Execution sought for Boston Marathon bomber
Federal prosecutors say they will seek the death penalty against Dzhokhar Tsarnaev in the Boston Marathon bombing.
The final decision was made by Attorney General Eric Holder and was announced Thursday. The twin blasts in April killed three people and wounded more than 260 in one of the most prominent terrorist attacks in the U.S since 9/11.
Prosecutors allege that Tsarnaev and his brother, Tamerlan, ethnic Chechens from Russia who had lived in the Boston area for about a decade, planted two pressure cooker bombs near the finish line. Tamerlan Tsarnaev died in a shootout with police.
Seventeen of 30 charges against Tsarnaev carry the possibility of the death penalty, including using a weapon of mass destruction to kill.
The 20-year-old Tsarnaev has pleaded not guilty. No trial date has been set.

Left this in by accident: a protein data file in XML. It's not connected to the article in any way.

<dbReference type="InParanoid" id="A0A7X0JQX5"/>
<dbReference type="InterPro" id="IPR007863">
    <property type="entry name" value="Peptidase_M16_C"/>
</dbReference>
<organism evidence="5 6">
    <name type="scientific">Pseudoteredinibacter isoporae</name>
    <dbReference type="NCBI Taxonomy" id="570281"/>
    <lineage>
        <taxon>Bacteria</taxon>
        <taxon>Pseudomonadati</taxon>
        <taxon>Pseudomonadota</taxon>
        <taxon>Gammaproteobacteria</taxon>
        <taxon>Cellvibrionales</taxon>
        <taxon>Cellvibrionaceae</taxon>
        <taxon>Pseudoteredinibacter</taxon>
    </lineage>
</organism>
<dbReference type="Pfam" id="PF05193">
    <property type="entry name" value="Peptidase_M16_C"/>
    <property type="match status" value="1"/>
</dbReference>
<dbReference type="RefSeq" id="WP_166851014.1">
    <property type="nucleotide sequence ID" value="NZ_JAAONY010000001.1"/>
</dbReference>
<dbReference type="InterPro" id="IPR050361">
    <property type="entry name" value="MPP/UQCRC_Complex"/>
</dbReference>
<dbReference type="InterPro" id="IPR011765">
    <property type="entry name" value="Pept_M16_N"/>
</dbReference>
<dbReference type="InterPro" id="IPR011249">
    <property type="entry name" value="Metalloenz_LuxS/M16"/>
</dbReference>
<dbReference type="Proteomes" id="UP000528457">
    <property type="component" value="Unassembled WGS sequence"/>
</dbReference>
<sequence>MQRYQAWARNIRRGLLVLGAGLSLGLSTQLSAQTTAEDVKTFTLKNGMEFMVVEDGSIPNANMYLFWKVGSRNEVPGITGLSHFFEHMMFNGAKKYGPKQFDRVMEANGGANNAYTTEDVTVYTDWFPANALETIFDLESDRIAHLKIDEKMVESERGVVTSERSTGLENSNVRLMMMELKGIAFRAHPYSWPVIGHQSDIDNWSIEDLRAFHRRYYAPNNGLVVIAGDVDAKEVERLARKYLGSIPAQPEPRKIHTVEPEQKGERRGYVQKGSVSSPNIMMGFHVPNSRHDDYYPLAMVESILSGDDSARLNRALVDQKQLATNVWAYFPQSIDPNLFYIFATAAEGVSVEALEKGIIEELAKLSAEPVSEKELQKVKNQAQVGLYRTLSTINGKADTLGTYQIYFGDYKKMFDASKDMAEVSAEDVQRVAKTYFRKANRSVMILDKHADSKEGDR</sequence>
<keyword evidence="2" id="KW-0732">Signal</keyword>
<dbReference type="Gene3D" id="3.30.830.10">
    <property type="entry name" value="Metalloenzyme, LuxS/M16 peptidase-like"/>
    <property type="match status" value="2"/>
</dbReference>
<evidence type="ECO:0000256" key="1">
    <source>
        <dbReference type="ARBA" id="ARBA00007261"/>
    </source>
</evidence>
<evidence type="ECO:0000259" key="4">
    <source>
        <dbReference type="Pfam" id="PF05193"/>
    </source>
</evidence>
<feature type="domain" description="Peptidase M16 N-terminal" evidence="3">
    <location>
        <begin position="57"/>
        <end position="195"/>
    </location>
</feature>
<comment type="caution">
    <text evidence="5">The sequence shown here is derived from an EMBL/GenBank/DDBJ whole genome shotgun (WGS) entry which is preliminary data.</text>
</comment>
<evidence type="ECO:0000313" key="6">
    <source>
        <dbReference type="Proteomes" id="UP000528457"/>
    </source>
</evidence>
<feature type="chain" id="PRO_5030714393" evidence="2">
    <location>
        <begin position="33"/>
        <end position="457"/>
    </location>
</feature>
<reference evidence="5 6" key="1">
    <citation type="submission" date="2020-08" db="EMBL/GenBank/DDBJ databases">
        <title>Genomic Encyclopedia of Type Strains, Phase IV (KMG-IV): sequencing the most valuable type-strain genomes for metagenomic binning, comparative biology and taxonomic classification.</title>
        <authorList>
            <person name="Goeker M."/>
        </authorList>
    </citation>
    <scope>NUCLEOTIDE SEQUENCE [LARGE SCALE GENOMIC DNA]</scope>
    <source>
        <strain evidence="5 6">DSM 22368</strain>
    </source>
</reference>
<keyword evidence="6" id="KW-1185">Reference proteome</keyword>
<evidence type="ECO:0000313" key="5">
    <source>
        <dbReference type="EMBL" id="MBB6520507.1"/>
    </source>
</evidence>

Tsarnaev is the third person from Massachusetts to face the federal death penalty after the state abolished execution in 1984, but arguably the most well-known.
Tsarnaev, then 19 years old, and his brother, Tamerlan Tsarnaev, 26, are accused of planting two pressure cooker bombs at the Boston Marathon on Apr. 15, 2013. According to the Associated Press and ABC News, "The twin blasts killed three people and wounded more than 260 others, and 17 of the 30 federal charges against him -- including using a weapon of mass destruction to kill -- carry the possibility of the death penalty. Tsarnaev also is charged in the slaying of an MIT police officer and the carjacking of a motorist during the brothers' getaway attempt."
ABC News further reports, "Tsarnaev's case has attracted a high-profile defense team, including Judy Clarke, a San Diego attorney who has negotiated plea agreements with prosecutors to spare her clients the death penalty, among them Unabomber Ted Kaczynski and Olympic Park bomber Eric Rudolph."
A trial date has not yet been set.